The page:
Creating an index on a single column will certainly speed queries that query based off just that colum, even when it has to scan the entire index.  Because so many more keys can fit on a single page, you'll have to do far less i/o's to read the actual data.   That of course assumes your table has more than one row in it, of course.
    Michael Asher
    Tuesday, June 09, 2009 5:42 PM
  • I think IO reads are the advantage of having an index even on low selective column (I think so). In my case if col5 stores data (say 4 KB for every row) then creating an index on col2 (Even if it is low selective and it is BIT field and so many index rows can fit in one page) should boost the performance. Is it true?

    Thanks



    KDV
    Tuesday, June 09, 2009 5:59 PM
  • Such a narrow index would be read in very few i/o's, yes, and thus be very fast.  So it would tend to boost performance.

    However, consider the case above where columns 1 through 5 all appear in the SELECT clause, meaning the entire row has to be read anyway.  In this case, if the cardinality is extremely low, the QO might choose to just do a table scan, rather than an index seek followed by reading the table.


    Michael Asher
    Tuesday, June 09, 2009 6:43 PM
  • Guys,

     

       I still need some basic example to understand Index.Scan Vs Table.Scan. As far as I have understaood , Table.Scan scans the entire table. The table is treated as a heap and is checked row by row. Where as If I have a table which contains indexes on certain columns and I write a query to fetch a range of values which uses those indexes (clustered or non-clustered) then I can say that my scan is a Index.Scan. But then what is the difference between Index.Scan & Index.Seek?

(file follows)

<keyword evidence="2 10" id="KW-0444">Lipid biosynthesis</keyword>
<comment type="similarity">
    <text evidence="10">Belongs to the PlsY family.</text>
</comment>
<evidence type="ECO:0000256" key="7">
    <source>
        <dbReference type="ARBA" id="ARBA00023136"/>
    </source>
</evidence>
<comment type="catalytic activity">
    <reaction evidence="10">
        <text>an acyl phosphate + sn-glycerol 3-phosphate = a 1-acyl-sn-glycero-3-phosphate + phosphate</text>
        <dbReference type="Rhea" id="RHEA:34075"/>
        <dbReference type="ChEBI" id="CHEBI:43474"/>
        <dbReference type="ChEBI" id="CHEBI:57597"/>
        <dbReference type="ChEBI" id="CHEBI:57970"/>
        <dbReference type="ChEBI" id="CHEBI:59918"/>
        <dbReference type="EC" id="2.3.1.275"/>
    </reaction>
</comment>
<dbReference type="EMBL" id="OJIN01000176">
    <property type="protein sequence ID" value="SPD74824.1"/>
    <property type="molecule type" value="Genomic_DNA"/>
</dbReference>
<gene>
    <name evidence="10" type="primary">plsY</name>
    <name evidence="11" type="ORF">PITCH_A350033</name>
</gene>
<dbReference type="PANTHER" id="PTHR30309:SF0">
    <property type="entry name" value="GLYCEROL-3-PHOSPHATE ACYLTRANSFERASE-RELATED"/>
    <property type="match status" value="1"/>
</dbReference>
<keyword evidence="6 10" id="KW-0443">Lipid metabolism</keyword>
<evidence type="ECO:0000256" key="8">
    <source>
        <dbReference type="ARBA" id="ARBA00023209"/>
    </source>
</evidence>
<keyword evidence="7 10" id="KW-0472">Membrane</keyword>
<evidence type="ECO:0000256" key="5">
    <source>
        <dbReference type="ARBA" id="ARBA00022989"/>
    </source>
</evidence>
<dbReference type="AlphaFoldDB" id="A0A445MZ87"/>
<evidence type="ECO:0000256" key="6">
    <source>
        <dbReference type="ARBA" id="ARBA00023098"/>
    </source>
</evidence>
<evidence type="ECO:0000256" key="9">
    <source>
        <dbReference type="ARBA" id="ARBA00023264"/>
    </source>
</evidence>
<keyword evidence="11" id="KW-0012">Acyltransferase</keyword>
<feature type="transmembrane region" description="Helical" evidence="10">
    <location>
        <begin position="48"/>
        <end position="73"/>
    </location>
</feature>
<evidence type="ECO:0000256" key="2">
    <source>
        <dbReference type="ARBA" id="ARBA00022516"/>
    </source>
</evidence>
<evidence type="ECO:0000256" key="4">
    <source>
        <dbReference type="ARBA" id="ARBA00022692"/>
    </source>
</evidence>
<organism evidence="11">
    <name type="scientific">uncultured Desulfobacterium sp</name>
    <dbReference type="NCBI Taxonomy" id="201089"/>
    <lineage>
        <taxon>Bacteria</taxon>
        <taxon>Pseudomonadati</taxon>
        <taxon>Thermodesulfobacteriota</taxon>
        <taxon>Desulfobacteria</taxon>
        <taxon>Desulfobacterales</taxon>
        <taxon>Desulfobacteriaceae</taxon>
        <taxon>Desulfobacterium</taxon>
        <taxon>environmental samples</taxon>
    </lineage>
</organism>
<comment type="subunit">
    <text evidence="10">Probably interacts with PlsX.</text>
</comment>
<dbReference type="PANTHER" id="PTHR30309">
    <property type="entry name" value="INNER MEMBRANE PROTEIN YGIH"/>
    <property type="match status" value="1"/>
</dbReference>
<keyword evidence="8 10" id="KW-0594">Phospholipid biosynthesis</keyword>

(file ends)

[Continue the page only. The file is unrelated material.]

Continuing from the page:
zeeshan jan
    Monday, May 02, 2011 3:15 AM
  • First, you should realize that terminology is not used in such a consistent and precise manner as we might wish...

    A table (the data) can be structured as a heap or as a clustered table (if you have created a clustered index on the table). For a clustered table, the data pages is actual the leaf of the clustered index. You *never* see a table scan of such table, since the operation of "looking at all pages" is an index scan (remember the feal level of the index *is* the data).

    However, sometimes, we loosely say "table scan" for clustered tables as well, when we in more general terms want to say "look at every data page". But, you never see such operation on the execution plane (table scan for a clustered table).

    SQL Server can also look at every page for a *non-clustered* index. That is an index scan over that non-clustered index. If all columns needed for the query is in the index and no index can be used to seek, then it is better to scan the non-clustered index than the entire table (because the non-clustered index typically has fewer pages than the whole table).

     

    "Where as If I have a table which contains indexes on certain columns and I write a query to fetch a range of values which uses those indexes (clustered or non-clustered) then I can say that my scan is a Index.Scan."

    No, what you describe above is an index seek. If SQL Server navigates the index tree to find the rows it wants, then it is an index seek, regardless of how many rows meet your criteria (the selectivity of the seek).


    Tibor Karaszi, SQL Server MVP | web | blog
    Monday, May 02, 2011 6:01 PM